Feb 04 , 2024
Major Stephen W. Pless, a United States Marine Corps helicopter pilot during the Vietnam War, became a legendary figure for his extraordinary heroism in a rescue mission that earned him the Medal of Honor. His story is a testament to the bravery, skill, and determination of the U.S. Armed Forces.
Born in 1939 in Newport News, Virginia, Pless joined the Marine Corps and was commissioned as an officer. He was eventually trained as a helicopter pilot, a role that would define his military career and lead to his heroic actions.
On August 19, 1967, then-Captain Pless was flying a UH-1E "Huey" gunship in Vietnam when he received a distress call. Four American soldiers, surrounded by an estimated 40 enemy troops, were under heavy fire on a riverbank. Without hesitation, Pless and his three-man crew made the decision to attempt a rescue, despite the overwhelming odds.
As they approached the site, Pless's helicopter came under intense enemy fire. Demonstrating exceptional airmanship, Pless executed several daring low-level passes, using the helicopter's machine guns to repel the enemy forces. His crew, consisting of a co-pilot, crew chief, and door gunner, worked with precision and bravery, laying down suppressive fire and inflicting heavy casualties on the enemy.
The situation on the ground was dire. The four American soldiers were wounded, outnumbered, and out of ammunition. Understanding the urgency of the situation, Pless made the decision to land his helicopter in the midst of enemy fire, a move fraught with risk.
With the enemy momentarily suppressed, Pless landed his Huey in the small clearing near the soldiers. The crew quickly pulled the wounded men aboard. However, there was a problem: the helicopter was designed to carry only four passengers, and with the addition of the four rescued soldiers, it was dangerously overloaded.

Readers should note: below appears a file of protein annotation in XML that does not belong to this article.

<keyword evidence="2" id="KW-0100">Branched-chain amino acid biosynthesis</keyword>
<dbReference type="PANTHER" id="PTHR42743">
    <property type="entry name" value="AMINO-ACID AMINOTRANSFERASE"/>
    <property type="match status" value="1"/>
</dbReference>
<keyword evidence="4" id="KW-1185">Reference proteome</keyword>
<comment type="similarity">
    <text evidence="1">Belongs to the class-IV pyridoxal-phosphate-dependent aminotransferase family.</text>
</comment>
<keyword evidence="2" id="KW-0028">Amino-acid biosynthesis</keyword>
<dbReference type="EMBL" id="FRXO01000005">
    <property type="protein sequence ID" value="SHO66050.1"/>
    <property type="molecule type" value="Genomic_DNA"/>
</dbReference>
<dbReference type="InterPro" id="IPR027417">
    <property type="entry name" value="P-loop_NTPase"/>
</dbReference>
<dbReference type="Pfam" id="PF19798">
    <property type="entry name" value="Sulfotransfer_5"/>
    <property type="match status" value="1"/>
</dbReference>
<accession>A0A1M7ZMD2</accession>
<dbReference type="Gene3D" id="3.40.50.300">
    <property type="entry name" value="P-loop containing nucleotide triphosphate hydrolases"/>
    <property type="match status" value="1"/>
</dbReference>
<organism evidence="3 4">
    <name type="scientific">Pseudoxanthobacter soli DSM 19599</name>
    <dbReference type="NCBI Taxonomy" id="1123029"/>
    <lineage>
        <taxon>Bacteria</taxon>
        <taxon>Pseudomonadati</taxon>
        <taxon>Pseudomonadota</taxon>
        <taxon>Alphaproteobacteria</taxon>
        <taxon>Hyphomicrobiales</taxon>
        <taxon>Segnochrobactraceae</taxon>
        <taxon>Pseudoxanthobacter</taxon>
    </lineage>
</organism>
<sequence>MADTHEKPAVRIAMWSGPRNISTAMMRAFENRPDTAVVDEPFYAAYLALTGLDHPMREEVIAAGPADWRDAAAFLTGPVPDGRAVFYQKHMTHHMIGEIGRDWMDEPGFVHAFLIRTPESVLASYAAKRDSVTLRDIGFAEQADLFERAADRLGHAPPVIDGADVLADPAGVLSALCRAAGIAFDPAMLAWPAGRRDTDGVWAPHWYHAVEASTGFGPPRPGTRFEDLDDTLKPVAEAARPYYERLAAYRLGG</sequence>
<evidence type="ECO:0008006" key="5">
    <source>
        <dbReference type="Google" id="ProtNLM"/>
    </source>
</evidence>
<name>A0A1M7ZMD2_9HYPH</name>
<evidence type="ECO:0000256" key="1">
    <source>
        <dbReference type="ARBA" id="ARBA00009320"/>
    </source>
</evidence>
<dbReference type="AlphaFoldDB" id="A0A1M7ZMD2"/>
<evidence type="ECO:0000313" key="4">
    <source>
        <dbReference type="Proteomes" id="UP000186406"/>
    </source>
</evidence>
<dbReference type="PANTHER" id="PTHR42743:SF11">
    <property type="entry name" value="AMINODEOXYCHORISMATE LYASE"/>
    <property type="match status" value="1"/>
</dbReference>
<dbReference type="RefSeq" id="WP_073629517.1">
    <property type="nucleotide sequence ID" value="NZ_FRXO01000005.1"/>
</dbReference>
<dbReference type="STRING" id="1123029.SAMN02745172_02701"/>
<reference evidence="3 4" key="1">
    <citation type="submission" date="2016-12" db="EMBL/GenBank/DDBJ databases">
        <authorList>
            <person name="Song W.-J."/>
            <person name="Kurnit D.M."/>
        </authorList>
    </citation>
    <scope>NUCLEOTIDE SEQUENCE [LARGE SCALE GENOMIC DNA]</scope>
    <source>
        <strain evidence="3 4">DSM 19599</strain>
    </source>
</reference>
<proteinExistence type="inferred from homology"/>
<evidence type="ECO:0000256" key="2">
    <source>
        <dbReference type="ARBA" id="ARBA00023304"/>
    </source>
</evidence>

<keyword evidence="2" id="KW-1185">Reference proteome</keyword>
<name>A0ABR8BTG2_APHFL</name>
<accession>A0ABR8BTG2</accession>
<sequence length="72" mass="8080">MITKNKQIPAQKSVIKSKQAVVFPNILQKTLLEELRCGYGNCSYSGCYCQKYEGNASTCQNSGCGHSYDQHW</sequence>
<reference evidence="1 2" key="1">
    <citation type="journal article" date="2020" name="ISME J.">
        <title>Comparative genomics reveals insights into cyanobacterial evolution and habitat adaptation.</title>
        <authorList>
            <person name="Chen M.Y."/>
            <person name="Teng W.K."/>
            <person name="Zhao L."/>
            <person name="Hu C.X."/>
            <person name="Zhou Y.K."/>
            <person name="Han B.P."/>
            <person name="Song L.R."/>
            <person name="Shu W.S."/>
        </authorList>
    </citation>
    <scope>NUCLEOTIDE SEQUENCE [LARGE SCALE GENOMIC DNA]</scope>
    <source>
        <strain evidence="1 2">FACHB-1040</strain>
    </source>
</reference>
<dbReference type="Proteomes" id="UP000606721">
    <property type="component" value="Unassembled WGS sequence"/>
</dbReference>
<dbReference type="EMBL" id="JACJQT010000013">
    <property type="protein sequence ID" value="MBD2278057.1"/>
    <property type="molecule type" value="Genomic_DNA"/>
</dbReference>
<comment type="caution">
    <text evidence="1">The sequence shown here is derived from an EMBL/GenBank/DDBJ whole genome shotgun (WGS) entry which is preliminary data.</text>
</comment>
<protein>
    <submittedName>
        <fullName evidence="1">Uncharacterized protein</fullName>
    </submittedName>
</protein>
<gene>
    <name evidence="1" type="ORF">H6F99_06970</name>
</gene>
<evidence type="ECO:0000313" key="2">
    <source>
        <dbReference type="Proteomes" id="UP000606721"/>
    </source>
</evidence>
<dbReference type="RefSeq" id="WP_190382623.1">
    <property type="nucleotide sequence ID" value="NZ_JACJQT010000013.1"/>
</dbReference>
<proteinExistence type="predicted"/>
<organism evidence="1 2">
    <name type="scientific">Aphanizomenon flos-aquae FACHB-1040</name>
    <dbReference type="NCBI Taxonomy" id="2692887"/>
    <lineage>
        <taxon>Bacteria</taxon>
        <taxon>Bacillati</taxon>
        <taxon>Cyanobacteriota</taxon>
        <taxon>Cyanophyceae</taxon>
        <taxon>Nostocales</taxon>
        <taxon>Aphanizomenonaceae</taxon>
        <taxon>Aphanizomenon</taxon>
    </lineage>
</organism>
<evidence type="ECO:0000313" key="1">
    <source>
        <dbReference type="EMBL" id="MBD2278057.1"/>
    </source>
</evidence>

Pless and his crew made the split-second decision to take off, knowing that the overloaded helicopter would be difficult to control. With remarkable skill, Pless managed to lift off, barely clearing the surrounding trees. The daring escape under such conditions was a testament to his exceptional piloting skills and determination to save the lives of fellow service members.
For his actions that day, Stephen W. Pless was awarded the Medal of Honor. His citation noted his "conspicuous gallantry and intrepidity at the risk of his life above and beyond the call of duty." Pless's bravery, along with that of his crew, undoubtedly saved the lives of four American soldiers.
Major Stephen Pless's heroism during the Vietnam War remains one of the most extraordinary examples of courage and quick thinking under fire. His willingness to risk his life for others exemplifies the highest traditions of the Marine Corps and the United States Armed Forces. Pless retired from the Marine Corps in 1971 and passed away in 1999, but his legacy lives on as a symbol of valor and sacrifice.